Building our Economic Engine: Our Vision for the Economy


Such is the developmental gap between Wales and most other advanced economies currently it is not possible to avoid conventional economic growth as a central element in a strategy of catch-up. This is necessary if we as a society are to achieve the level of public service or prosperity that we see in other small countries, like Denmark or even post-crisis Iceland. Our medium-term economic aim, therefore, is to close the 30% income gap that has opened up between Wales and the rest of the UK – while remaining fully committed to doing so in a way that is sustainable, resilient and socially and inter-generationally just.

Returning the Welsh economy to the position it occupied throughout the 1970s and 1980s – at around 85% of UK income per capita – we believe to be achievable with the intelligent use of all the policy levers at the Welsh Government’s disposal, including, where relevant, partnership working with the UK and EU. However, the full achievement of parity at an accelerating rate will require the acquisition of further economic powers.

We will therefore initiate emergency talks with the UK Government to address the chronic and deep-rooted divide in economic prosperity between Wales and the rest of the UK. We will seek agreement on the establishment of an Independent Commission on Economic Equalisation. This Commission’s terms of reference will include consideration of the powers and resources needed to close the income gap within a generation including the terms of a new confederal settlement for Wales together with the creation of a twenty-year plan for reinvestment and recovery – a modern Marshall Plan for the Welsh Economy.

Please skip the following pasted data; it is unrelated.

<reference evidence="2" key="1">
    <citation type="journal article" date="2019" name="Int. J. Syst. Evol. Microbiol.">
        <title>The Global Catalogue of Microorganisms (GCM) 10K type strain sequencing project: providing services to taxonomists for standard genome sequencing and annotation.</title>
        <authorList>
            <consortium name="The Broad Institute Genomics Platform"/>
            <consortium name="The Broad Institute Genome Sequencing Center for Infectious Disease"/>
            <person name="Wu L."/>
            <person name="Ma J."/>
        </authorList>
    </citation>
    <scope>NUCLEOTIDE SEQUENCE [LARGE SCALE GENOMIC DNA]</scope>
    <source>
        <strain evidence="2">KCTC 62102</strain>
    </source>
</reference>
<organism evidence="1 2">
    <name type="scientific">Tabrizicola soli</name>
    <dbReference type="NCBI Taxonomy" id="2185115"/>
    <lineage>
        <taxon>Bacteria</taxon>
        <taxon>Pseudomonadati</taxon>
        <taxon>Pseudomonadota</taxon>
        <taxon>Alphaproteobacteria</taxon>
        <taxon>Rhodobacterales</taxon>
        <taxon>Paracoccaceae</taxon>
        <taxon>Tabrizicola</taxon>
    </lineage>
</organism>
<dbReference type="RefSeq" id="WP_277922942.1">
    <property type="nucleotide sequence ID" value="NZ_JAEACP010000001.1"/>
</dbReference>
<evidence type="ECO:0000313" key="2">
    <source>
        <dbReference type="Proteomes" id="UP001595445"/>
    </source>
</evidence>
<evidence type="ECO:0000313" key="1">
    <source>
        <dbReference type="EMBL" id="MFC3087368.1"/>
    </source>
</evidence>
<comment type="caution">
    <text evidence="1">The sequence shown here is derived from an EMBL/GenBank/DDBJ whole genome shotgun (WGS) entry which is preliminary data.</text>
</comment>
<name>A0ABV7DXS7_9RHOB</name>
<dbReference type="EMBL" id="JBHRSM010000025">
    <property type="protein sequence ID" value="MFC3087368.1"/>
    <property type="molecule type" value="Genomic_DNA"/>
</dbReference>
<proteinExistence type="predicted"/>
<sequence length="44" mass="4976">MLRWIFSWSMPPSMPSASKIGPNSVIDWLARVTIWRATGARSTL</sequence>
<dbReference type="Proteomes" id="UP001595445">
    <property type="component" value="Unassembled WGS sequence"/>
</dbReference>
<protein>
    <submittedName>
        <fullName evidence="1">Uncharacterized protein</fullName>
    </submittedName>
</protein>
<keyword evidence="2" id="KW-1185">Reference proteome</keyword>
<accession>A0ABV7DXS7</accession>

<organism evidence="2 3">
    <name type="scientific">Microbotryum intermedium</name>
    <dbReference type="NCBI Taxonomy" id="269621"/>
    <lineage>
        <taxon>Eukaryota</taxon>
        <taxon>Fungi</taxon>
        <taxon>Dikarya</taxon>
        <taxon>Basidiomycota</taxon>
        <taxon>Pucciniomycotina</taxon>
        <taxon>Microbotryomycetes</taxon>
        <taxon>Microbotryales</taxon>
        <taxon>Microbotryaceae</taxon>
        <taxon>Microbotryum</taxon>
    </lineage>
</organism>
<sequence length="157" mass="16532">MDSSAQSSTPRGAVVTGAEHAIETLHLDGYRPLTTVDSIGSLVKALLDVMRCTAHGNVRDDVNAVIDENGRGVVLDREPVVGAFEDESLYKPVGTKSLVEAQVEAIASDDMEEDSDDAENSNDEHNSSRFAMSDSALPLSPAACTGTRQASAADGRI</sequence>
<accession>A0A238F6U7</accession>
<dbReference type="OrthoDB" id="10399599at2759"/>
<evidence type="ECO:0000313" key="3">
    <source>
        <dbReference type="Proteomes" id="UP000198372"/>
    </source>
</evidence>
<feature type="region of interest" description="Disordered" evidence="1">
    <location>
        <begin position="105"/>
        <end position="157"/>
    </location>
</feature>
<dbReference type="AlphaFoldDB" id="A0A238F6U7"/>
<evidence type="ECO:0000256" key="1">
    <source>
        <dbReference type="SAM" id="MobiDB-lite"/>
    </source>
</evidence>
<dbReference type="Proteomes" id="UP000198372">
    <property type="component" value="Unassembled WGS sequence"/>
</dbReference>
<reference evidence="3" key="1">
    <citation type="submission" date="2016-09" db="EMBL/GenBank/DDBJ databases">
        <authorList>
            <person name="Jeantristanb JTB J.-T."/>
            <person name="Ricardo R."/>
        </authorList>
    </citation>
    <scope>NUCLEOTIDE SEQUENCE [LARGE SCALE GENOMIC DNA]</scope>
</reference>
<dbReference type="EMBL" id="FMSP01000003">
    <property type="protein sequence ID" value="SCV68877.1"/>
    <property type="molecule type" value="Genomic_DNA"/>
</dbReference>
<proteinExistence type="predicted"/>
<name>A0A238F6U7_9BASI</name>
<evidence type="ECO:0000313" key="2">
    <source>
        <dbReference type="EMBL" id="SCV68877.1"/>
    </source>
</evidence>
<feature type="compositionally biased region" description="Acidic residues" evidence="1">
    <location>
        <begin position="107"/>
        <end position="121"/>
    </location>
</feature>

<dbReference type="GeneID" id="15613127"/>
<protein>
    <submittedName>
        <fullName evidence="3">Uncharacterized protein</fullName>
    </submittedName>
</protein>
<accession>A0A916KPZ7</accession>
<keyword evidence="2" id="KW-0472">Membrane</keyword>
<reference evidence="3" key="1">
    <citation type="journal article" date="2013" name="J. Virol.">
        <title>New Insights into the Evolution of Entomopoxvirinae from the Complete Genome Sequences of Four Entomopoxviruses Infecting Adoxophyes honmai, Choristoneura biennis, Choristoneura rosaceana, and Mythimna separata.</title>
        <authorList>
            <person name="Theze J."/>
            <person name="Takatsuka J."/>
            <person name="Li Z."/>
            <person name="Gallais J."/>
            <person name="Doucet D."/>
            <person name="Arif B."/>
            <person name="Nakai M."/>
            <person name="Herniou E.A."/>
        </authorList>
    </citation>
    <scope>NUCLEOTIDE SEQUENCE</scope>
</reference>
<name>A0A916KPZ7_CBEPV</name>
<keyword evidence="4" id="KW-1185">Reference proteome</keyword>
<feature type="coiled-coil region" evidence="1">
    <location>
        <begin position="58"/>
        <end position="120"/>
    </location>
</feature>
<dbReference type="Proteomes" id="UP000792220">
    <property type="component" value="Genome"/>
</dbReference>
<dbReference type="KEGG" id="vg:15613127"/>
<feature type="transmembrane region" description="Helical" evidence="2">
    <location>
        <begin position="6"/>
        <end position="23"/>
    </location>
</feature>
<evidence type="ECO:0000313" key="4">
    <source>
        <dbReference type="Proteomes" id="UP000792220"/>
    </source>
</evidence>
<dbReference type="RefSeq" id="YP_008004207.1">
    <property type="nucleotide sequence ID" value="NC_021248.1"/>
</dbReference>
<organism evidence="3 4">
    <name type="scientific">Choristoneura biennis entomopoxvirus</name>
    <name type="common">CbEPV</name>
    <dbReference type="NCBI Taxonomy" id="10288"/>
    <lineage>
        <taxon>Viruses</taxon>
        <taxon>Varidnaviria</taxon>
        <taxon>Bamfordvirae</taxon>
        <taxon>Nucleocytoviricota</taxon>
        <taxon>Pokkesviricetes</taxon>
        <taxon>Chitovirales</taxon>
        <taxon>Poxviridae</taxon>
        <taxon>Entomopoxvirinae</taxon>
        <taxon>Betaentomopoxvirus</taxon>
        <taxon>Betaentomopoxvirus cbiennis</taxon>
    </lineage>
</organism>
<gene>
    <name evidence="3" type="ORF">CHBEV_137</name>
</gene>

Our medium-term economic objective is to bring Wales to economic parity with the UK within a generation – that is over a twenty year period to 2036. This means achieving a Welsh GVA growth rate of around 3.5% every year, equating to an additional £1.5 billion in output for the Welsh economy every year. This is challenging but by no means impossible. The Basque Country achieved an average GVA growth rate of 3.69% between 1995 and 2008.

We will set out and implement a comprehensive National Economic Plan to achieve our parity goal. The plan will consist of three dimensions: raising skill levels, an active industrial strategy and a comprehensive plan for infrastructure investment.

Our Key Economic Policies


1. Major investment in our transport, energy and green infrastructure

We are embarking upon the largest programme of reconstruction our nation has seen since the start of devolution. We will establish a new body, National Infrastructure Commission Wales (NICW), an independent public corporation that will plan, fund and deliver the aspirations set out in the National Infrastructure Investment Plan to modernise our nation’s transport, telecommunications, energy and green infrastructure. This investment in our nation will modernise our infrastructure, create and safeguard jobs, and help secure Wales’ economic future.